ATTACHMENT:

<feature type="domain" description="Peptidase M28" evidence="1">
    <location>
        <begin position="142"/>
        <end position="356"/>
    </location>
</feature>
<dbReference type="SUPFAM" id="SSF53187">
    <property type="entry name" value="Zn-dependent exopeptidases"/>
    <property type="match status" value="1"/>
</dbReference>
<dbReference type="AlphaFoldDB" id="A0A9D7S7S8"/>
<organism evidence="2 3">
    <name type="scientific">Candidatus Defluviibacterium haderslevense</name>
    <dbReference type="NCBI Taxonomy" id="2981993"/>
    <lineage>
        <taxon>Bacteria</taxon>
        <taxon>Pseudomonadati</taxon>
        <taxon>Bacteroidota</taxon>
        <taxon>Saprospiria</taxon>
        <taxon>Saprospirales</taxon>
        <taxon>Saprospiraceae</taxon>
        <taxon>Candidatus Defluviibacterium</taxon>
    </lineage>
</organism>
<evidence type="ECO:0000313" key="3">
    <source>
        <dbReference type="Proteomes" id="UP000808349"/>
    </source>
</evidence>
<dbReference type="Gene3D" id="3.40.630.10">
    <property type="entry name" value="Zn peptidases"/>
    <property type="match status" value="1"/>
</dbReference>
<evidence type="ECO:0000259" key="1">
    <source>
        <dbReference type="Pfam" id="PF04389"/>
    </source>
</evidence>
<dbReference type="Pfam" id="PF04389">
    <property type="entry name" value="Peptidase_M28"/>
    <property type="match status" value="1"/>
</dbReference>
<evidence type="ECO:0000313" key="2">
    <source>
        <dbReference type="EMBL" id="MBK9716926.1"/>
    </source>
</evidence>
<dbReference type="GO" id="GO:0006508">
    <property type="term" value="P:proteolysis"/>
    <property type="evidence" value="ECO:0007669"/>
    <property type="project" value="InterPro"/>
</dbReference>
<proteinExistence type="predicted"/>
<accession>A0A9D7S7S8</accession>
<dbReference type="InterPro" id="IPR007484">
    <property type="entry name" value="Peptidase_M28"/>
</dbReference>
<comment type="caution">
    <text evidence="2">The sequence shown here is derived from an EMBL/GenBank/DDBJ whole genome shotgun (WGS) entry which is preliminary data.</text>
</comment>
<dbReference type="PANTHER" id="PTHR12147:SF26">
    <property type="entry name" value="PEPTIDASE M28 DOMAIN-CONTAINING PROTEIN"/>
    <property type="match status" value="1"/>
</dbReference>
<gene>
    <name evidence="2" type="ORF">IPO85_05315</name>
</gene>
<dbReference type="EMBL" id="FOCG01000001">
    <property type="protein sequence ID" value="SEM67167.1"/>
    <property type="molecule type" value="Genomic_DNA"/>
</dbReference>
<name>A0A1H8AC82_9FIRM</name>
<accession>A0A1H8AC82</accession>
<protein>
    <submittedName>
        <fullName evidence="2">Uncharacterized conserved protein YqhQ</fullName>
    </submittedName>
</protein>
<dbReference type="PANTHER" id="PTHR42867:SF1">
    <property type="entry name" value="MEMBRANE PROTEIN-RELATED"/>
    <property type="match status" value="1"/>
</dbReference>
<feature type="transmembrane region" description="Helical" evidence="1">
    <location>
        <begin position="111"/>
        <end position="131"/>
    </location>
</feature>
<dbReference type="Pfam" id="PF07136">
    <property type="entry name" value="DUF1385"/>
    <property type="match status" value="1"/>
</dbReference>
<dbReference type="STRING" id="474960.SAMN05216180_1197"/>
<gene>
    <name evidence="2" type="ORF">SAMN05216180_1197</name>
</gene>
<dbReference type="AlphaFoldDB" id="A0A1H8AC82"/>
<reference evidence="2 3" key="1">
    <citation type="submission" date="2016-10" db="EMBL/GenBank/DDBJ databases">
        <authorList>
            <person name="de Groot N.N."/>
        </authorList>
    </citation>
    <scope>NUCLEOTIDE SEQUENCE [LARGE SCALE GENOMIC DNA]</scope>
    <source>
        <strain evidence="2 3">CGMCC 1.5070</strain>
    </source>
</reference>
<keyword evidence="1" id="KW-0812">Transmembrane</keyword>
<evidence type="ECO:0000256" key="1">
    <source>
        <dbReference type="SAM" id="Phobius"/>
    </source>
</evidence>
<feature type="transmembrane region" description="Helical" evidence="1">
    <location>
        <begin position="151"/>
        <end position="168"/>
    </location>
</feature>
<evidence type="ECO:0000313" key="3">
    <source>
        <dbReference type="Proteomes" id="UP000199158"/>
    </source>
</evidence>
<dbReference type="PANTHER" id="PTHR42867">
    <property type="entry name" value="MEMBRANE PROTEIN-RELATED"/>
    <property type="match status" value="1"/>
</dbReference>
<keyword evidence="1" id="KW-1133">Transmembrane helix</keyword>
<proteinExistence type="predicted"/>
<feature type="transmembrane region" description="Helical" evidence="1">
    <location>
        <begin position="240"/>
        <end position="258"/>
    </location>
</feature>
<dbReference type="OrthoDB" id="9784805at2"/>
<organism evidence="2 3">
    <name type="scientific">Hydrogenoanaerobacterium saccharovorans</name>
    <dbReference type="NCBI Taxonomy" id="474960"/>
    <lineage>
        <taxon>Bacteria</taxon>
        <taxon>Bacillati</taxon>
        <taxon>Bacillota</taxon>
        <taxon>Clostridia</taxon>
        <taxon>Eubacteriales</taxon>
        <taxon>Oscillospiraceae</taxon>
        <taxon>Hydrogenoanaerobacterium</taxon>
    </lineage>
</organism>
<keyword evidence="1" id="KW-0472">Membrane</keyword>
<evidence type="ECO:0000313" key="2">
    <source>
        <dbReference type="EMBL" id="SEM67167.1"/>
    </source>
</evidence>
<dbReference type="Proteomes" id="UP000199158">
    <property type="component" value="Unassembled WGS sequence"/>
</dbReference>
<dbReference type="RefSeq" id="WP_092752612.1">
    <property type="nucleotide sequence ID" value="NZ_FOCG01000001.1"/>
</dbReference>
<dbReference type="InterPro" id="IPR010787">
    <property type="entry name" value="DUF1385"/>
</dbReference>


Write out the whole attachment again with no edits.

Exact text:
<feature type="domain" description="Peptidase M28" evidence="1">
    <location>
        <begin position="142"/>
        <end position="356"/>
    </location>
</feature>
<dbReference type="SUPFAM" id="SSF53187">
    <property type="entry name" value="Zn-dependent exopeptidases"/>
    <property type="match status" value="1"/>
</dbReference>
<dbReference type="AlphaFoldDB" id="A0A9D7S7S8"/>
<organism evidence="2 3">
    <name type="scientific">Candidatus Defluviibacterium haderslevense</name>
    <dbReference type="NCBI Taxonomy" id="2981993"/>
    <lineage>
        <taxon>Bacteria</taxon>
        <taxon>Pseudomonadati</taxon>
        <taxon>Bacteroidota</taxon>
        <taxon>Saprospiria</taxon>
        <taxon>Saprospirales</taxon>
        <taxon>Saprospiraceae</taxon>
        <taxon>Candidatus Defluviibacterium</taxon>
    </lineage>
</organism>
<evidence type="ECO:0000313" key="3">
    <source>
        <dbReference type="Proteomes" id="UP000808349"/>
    </source>
</evidence>
<dbReference type="Gene3D" id="3.40.630.10">
    <property type="entry name" value="Zn peptidases"/>
    <property type="match status" value="1"/>
</dbReference>
<evidence type="ECO:0000259" key="1">
    <source>
        <dbReference type="Pfam" id="PF04389"/>
    </source>
</evidence>
<dbReference type="Pfam" id="PF04389">
    <property type="entry name" value="Peptidase_M28"/>
    <property type="match status" value="1"/>
</dbReference>
<evidence type="ECO:0000313" key="2">
    <source>
        <dbReference type="EMBL" id="MBK9716926.1"/>
    </source>
</evidence>
<dbReference type="GO" id="GO:0006508">
    <property type="term" value="P:proteolysis"/>
    <property type="evidence" value="ECO:0007669"/>
    <property type="project" value="InterPro"/>
</dbReference>
<proteinExistence type="predicted"/>
<accession>A0A9D7S7S8</accession>
<dbReference type="InterPro" id="IPR007484">
    <property type="entry name" value="Peptidase_M28"/>
</dbReference>
<comment type="caution">
    <text evidence="2">The sequence shown here is derived from an EMBL/GenBank/DDBJ whole genome shotgun (WGS) entry which is preliminary data.</text>
</comment>
<dbReference type="PANTHER" id="PTHR12147:SF26">
    <property type="entry name" value="PEPTIDASE M28 DOMAIN-CONTAINING PROTEIN"/>
    <property type="match status" value="1"/>
</dbReference>
<gene>
    <name evidence="2" type="ORF">IPO85_05315</name>
</gene>
<dbReference type="EMBL" id="FOCG01000001">
    <property type="protein sequence ID" value="SEM67167.1"/>
    <property type="molecule type" value="Genomic_DNA"/>
</dbReference>
<name>A0A1H8AC82_9FIRM</name>
<accession>A0A1H8AC82</accession>
<protein>
    <submittedName>
        <fullName evidence="2">Uncharacterized conserved protein YqhQ</fullName>
    </submittedName>
</protein>
<dbReference type="PANTHER" id="PTHR42867:SF1">
    <property type="entry name" value="MEMBRANE PROTEIN-RELATED"/>
    <property type="match status" value="1"/>
</dbReference>
<feature type="transmembrane region" description="Helical" evidence="1">
    <location>
        <begin position="111"/>
        <end position="131"/>
    </location>
</feature>
<dbReference type="Pfam" id="PF07136">
    <property type="entry name" value="DUF1385"/>
    <property type="match status" value="1"/>
</dbReference>
<dbReference type="STRING" id="474960.SAMN05216180_1197"/>
<gene>
    <name evidence="2" type="ORF">SAMN05216180_1197</name>
</gene>
<dbReference type="AlphaFoldDB" id="A0A1H8AC82"/>
<reference evidence="2 3" key="1">
    <citation type="submission" date="2016-10" db="EMBL/GenBank/DDBJ databases">
        <authorList>
            <person name="de Groot N.N."/>
        </authorList>
    </citation>
    <scope>NUCLEOTIDE SEQUENCE [LARGE SCALE GENOMIC DNA]</scope>
    <source>
        <strain evidence="2 3">CGMCC 1.5070</strain>
    </source>
</reference>
<keyword evidence="1" id="KW-0812">Transmembrane</keyword>
<evidence type="ECO:0000256" key="1">
    <source>
        <dbReference type="SAM" id="Phobius"/>
    </source>
</evidence>
<feature type="transmembrane region" description="Helical" evidence="1">
    <location>
        <begin position="151"/>
        <end position="168"/>
    </location>
</feature>
<evidence type="ECO:0000313" key="3">
    <source>
        <dbReference type="Proteomes" id="UP000199158"/>
    </source>
</evidence>
<dbReference type="PANTHER" id="PTHR42867">
    <property type="entry name" value="MEMBRANE PROTEIN-RELATED"/>
    <property type="match status" value="1"/>
</dbReference>
<keyword evidence="1" id="KW-1133">Transmembrane helix</keyword>
<proteinExistence type="predicted"/>
<feature type="transmembrane region" description="Helical" evidence="1">
    <location>
        <begin position="240"/>
        <end position="258"/>
    </location>
</feature>
<dbReference type="OrthoDB" id="9784805at2"/>
<organism evidence="2 3">
    <name type="scientific">Hydrogenoanaerobacterium saccharovorans</name>
    <dbReference type="NCBI Taxonomy" id="474960"/>
    <lineage>
        <taxon>Bacteria</taxon>
        <taxon>Bacillati</taxon>
        <taxon>Bacillota</taxon>
        <taxon>Clostridia</taxon>
        <taxon>Eubacteriales</taxon>
        <taxon>Oscillospiraceae</taxon>
        <taxon>Hydrogenoanaerobacterium</taxon>
    </lineage>
</organism>
<keyword evidence="1" id="KW-0472">Membrane</keyword>
<evidence type="ECO:0000313" key="2">
    <source>
        <dbReference type="EMBL" id="SEM67167.1"/>
    </source>
</evidence>
<dbReference type="Proteomes" id="UP000199158">
    <property type="component" value="Unassembled WGS sequence"/>
</dbReference>
<dbReference type="RefSeq" id="WP_092752612.1">
    <property type="nucleotide sequence ID" value="NZ_FOCG01000001.1"/>
</dbReference>
<dbReference type="InterPro" id="IPR010787">
    <property type="entry name" value="DUF1385"/>
</dbReference>